Revamping the US airports, train/metro stations and upgrading our roads. Cleaner, more sophisticated/modern airports could lead to increased security that is less obstructive, also cleaner airports could go a long way to re-assure passengers that the likelihood of contracting infections is a bit lower. Same deal with train/trans-stations and other public transportation.
Encouraging greener products could be a real winner as well. For instance, why instead of giving 20billion dollars to Ford just to keep a few hundred people twiddling their thumbs why not give consumers large incentives to buy newer greener cars. It is a win/win, the corporation gets money, the costumer gets heavy discounts and the planet gets a bit less dirty.

How could we phase out our "riskier" population out of the workforce and why would we?.
First the why...
1.- Create more opportunities for the younger population
2.- Decrease a bit the risk of contagion in the foreseeable future. This is a "decrease/mitigate" not eliminate as I do not foresee that retired people are just going to go home and sit/watch TV all day long :lol: . However, having the option to not be exposed during peak times (winter season?), stay at home during LOCAL outbreaks, etc, might be helpful.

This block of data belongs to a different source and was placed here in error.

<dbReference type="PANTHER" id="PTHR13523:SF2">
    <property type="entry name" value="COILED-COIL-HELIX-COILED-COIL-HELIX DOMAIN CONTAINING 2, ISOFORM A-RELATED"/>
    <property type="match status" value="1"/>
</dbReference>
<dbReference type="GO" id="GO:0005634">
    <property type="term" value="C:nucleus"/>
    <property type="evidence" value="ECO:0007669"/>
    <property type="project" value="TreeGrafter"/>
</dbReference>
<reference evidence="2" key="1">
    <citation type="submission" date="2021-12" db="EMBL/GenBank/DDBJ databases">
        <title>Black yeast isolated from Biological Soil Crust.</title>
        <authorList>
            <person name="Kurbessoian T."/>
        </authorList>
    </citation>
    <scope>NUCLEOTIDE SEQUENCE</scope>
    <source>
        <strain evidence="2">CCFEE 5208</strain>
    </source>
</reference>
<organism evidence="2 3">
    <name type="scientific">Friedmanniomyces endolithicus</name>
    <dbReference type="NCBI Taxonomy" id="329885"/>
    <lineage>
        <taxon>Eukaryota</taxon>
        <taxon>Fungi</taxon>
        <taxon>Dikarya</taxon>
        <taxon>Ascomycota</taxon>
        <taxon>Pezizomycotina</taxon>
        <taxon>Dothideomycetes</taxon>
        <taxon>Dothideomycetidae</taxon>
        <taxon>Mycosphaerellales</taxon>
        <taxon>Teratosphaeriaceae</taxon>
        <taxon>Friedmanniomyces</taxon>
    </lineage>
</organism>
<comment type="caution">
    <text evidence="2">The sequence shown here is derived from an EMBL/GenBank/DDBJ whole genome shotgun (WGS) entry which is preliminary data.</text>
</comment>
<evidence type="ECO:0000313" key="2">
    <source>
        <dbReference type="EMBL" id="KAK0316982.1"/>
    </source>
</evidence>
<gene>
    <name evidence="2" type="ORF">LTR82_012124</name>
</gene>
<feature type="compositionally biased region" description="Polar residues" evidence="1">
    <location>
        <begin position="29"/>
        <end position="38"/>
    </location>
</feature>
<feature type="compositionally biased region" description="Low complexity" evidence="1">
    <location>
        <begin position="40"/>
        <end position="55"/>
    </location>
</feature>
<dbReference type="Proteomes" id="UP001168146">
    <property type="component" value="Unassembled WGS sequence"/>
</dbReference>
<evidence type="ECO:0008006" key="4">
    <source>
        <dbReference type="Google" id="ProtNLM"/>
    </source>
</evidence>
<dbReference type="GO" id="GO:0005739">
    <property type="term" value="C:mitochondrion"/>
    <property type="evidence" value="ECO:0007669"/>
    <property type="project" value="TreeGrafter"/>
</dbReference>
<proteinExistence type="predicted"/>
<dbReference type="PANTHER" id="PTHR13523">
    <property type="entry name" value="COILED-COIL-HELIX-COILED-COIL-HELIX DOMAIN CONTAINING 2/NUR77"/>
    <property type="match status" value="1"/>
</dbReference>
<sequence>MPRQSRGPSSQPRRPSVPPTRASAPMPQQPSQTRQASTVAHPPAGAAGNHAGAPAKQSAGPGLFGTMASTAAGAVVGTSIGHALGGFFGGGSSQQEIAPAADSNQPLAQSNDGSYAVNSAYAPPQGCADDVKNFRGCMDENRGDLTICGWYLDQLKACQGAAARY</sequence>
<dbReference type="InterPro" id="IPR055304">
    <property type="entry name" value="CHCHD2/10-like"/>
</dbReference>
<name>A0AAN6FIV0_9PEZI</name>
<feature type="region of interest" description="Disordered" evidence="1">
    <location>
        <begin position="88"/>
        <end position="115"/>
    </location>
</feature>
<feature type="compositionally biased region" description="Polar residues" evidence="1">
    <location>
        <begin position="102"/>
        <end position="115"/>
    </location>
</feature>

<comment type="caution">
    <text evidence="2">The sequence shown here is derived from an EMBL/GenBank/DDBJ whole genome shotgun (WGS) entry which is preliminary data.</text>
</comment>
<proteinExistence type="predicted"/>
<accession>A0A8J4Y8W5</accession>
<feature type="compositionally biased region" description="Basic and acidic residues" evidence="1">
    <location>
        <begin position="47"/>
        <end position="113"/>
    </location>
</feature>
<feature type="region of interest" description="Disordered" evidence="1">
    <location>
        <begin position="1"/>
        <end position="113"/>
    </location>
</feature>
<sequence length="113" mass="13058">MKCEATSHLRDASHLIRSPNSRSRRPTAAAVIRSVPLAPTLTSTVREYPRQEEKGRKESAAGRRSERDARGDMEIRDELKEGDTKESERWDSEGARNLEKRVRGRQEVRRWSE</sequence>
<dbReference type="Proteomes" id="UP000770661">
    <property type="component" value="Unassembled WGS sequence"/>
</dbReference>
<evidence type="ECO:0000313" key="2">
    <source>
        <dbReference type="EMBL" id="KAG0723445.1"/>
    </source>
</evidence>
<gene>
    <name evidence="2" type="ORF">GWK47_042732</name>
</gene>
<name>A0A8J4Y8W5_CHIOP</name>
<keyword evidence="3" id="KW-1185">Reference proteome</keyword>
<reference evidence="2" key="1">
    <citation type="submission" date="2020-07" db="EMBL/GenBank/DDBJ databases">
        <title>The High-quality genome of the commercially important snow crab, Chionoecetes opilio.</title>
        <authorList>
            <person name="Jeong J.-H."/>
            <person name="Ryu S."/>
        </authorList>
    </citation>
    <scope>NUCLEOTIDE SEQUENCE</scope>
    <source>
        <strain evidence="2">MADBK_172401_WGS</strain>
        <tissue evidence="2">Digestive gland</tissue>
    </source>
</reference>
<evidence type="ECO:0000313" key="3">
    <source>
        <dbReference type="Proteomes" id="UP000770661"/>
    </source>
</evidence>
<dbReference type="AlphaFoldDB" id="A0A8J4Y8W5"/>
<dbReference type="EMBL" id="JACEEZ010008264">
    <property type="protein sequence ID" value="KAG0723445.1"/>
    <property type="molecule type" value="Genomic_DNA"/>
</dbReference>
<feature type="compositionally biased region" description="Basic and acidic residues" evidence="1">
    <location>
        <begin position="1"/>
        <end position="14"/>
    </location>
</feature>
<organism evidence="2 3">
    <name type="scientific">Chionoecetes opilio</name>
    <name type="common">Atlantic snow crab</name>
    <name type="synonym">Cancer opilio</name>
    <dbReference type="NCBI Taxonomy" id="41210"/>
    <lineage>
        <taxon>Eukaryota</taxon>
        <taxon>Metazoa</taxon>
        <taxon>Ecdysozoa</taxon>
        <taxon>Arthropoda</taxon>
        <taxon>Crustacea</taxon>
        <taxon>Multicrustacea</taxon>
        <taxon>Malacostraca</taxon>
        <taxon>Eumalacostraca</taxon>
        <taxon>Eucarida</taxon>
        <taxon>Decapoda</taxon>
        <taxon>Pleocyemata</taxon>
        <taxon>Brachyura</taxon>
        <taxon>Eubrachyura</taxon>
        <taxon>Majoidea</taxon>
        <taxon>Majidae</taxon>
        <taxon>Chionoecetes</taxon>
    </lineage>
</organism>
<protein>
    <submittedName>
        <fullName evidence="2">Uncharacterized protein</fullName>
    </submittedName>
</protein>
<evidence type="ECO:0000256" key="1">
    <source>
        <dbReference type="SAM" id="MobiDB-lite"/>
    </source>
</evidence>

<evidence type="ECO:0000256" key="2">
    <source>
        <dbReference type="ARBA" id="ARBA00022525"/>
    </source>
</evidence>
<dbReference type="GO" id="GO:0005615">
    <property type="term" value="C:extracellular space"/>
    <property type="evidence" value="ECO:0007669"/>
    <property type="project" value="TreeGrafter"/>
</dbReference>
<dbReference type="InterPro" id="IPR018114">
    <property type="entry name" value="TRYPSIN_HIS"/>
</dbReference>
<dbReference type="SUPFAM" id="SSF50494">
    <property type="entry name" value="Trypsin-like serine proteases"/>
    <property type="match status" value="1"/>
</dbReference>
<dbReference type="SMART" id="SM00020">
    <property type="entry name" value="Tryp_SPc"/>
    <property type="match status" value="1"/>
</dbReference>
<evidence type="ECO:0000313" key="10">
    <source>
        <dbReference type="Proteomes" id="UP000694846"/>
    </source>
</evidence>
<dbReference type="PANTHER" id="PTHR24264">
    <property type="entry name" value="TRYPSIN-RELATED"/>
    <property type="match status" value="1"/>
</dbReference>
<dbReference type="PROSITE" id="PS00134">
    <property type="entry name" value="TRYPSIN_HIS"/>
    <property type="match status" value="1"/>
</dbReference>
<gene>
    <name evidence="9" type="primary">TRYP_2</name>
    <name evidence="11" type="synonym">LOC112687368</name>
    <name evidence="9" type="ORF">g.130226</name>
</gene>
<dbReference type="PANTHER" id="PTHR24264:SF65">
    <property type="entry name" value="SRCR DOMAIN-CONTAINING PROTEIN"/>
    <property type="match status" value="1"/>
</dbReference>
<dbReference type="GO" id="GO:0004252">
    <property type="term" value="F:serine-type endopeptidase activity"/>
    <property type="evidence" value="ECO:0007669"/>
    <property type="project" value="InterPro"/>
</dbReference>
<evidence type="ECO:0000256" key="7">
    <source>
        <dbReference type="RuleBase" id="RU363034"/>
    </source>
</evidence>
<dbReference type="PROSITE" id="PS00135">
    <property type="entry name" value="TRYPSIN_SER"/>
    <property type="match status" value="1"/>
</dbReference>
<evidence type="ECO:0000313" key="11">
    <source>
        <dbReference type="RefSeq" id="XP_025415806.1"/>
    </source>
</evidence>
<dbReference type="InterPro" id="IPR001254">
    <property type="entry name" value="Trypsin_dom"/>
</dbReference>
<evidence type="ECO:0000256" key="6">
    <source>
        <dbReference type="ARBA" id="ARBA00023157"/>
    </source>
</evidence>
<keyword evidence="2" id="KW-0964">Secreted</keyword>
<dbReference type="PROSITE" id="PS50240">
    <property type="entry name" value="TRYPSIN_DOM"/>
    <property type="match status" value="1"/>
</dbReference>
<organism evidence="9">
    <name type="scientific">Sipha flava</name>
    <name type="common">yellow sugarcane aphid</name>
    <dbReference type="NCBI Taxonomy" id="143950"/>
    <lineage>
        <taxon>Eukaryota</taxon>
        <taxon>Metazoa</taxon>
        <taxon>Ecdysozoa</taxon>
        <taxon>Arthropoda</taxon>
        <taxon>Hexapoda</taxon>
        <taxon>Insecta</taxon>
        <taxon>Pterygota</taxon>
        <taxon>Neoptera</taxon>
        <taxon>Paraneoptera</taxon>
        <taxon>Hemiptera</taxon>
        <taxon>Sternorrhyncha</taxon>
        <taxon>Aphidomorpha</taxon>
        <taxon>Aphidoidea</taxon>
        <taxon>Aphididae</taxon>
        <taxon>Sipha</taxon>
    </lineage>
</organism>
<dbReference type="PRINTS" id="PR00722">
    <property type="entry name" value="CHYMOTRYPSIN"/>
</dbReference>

How? Provitionally lowering the limits to qualify for medicare/social security, maybe even increase a bit the benefits. Allowing tapping into 401k earlier without penalties, eliminating time required for access to pension funds (ofcourse some of it is private, in such case the goverment could take the loss rather than the private company). This could also lead to lowering the average age (and thus cost) of the workforce which should translate into cheaper healthcare insurance cost for the employer and the reminder employees.
The baby boomers are in the 56-76 years, there are 80million of them (not all of them employed :lol: ) so this is a not a small change, even if only a small percentage of people actually choose to take the early retirement rather than to stay.

Encourage younger/healthier people to participate in and strengthen the economy. Why? well because we are going to need a strong crank of the economy or this could literally take a decade or two to be fixed.
I don't know how the government can encourage older people to go out to malls, in the middle of winter for the holiday season to spend big on black Friday amid a pandemic which might be much worse in that season and in combination with the flu with an already shitty economy.
However, targeting younger people could be relatively safer and more feasible.
Things that could promote this:
Well, all of the above indirectly feeds into this, if younger people have more jobs (either because of oportunities open because of the older generation retiring and/or government-sponsored projects).
In addition, discharging of student debt could certainly help and incentives for purchasing of a first home might also help.